IN 2020 alone, while TT and the rest of the world were in an economic crisis caused by the covid19 pandemic, the Financial Intelligence Unit (FIU) noted 1,831 suspicious transactions in this country, reflecting a movement of $27 billion from suspect criminal activities such as tax evasion, fraud and drug trafficking.
In laying the Financial Intelligence Unit (FIU) 2020 report in the House of Representatives on Friday, Imbert spelt out some startling facts to show that while the pandemic was arguably at its worst last year, high levels of suspected white-collar crime were being noted.
In that period, Imbert said, the FIU received 1,831 suspicious transaction reports (STRs)/suspicious activity reports (SARs) valued at $27 billion.
This was the highest number of STRs/SARs the FIU has received for any year in its ten years' existence. Imbert said suspected crimes of tax evasion, money laundering, fraud and drug trafficking featured in the FIU report.
Despite the ongoing global health and socio-economic challenges caused by the covid19 pandemic, he said, people must remain vigilant against white-collar criminals.
He observed, "In this reporting period, the most common suspected criminal conduct were tax evasion (539), money laundering (530), suspicious financial activity (401), fraud (205) and drug trafficking (92)."
Imbert said these five suspected criminal activities accounted for 97 per cent of the total number of STR/SAR reports submitted to the FIU and 99.89 per cent of the total monetary value of the 1,831 STRs/SARs.
"Of the 1,831 STRs/SARs received, 1,517 were completed transactions, whilst 314 were attempted transactions. The number of suspicious transactions stopped by reporting entities therefore rose to 314 in 2020, from 86 in 2019."
Imbert added, "There was also a substantial increase in the monetary value of the attempted suspicious transactions when compared with 2019."
There was a 141 per cent increase in these reports from financial institutions, he said, and an 80 per cent increase in submissions from listed businesses, over the same period
The FIU received 184 requests on 598 subjects from law-enforcement agencies last year, compared to 221 requests it received on 636 in 2019. Imbert said there was a 17 per cent decrease in these requests between 2019 and 2020.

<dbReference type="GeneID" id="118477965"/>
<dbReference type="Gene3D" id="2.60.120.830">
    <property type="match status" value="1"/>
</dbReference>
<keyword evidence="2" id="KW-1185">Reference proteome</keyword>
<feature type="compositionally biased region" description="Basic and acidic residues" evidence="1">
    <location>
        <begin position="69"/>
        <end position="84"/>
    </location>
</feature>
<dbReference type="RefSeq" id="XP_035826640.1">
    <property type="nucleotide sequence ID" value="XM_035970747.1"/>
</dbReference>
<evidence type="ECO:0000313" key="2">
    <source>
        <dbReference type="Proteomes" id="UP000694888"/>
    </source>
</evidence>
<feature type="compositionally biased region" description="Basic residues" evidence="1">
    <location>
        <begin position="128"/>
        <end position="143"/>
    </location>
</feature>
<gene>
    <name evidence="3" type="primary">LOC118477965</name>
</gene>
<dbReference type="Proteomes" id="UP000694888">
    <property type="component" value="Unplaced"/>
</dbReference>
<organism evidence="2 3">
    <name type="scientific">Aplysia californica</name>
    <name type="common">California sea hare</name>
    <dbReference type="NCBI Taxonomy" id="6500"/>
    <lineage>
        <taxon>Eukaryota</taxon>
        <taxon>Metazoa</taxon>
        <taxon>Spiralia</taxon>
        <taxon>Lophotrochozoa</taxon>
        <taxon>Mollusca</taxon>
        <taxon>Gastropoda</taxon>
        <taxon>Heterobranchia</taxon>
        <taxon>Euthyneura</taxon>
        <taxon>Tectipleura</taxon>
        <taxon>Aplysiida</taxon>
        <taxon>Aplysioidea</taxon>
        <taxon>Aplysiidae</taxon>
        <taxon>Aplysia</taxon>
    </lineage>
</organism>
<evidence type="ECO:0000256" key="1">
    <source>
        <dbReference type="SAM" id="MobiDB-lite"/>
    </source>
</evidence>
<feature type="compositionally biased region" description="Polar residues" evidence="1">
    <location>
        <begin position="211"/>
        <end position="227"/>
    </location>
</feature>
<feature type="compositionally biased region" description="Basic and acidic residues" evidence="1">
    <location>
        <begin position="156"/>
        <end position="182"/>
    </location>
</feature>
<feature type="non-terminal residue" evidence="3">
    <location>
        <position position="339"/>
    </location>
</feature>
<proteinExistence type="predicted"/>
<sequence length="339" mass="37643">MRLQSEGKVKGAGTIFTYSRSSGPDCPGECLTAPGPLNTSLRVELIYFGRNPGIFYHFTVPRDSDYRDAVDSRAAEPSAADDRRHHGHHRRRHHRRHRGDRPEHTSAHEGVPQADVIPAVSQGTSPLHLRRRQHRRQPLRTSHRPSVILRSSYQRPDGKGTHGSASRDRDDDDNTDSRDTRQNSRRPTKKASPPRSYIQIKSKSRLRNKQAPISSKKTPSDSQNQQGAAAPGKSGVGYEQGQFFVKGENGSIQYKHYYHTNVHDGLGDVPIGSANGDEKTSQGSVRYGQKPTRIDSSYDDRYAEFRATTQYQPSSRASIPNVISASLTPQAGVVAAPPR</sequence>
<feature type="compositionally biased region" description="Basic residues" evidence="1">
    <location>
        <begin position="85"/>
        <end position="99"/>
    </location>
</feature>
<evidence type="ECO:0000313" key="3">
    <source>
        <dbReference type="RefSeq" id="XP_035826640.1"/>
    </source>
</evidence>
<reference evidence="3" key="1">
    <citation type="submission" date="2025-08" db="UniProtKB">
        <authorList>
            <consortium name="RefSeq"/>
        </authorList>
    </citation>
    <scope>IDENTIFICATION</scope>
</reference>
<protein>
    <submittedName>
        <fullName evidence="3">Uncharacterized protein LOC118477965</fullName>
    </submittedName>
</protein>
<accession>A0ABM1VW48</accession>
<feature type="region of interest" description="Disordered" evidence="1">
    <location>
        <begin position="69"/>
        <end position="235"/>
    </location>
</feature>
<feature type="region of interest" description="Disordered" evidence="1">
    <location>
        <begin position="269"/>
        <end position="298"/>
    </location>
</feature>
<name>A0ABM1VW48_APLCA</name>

Out of the 184 requests, he said, "Cash seizures relating to money laundering, which totalled 61, was the highest suspected criminal conduct of the requests received, and represented one-third of the number of requests.
"This was a 135 per cent increase from the 26 cash seizure requests received in the previous period."
He said the FIU received 12 STRs/SARs on suspected financing of terrorism in 2020, compared to 97 in 2019. This represented "an 88 per cent decrease of financing of terrorism-related STRs/SARs and may be attributable to the apparent collapse of the Islamic State of Iraq and Syria (ISIS)."
Imbert said the demonetisation of the old paper-based $100 note in 2019 saw "a significant increase in the submissions of STRs/SARs by reporting entities, with 750 received."
On compliance with the FIU, Imbert said, "For this reporting period, 329 entities registered with the FIU, bringing the total number of registrants to 3,337 as at September 30, 2020. This represented a ten per cent increase from the previous reporting period."
In terms of terrorist property reports, he said the FIU "observed a continued improvement in compliance by reporting entities with their adoption of sanctions screening of their client database."
Imbert identified the enactment of the Real Estate Act last June, the introduction of the E-money issuer order 2020 last July, and amendments to the FIU Act and the Proceeds of Crime Act amongst the legislative steps taken by Government to bolster TT's anti-money laundering/ counter financing of terrorism/counter proliferation financing (AML/CFT/CPF) regime.
He explained that one of the things the Real Estate Act will do is "assist in the detection and prevention of money laundering and terrorist financing through the registration and regulation of real estate agents."
Imbert promised the FIU would be helped in its fight against white-collar crime with additional legislative measures which Government will bring to Parliament this year.
Imbert also said to improve its operations, the FIU increased its staff by 22 per cent, from 49 to 60 positions, in November 2019, and increased security protecting its web server and network.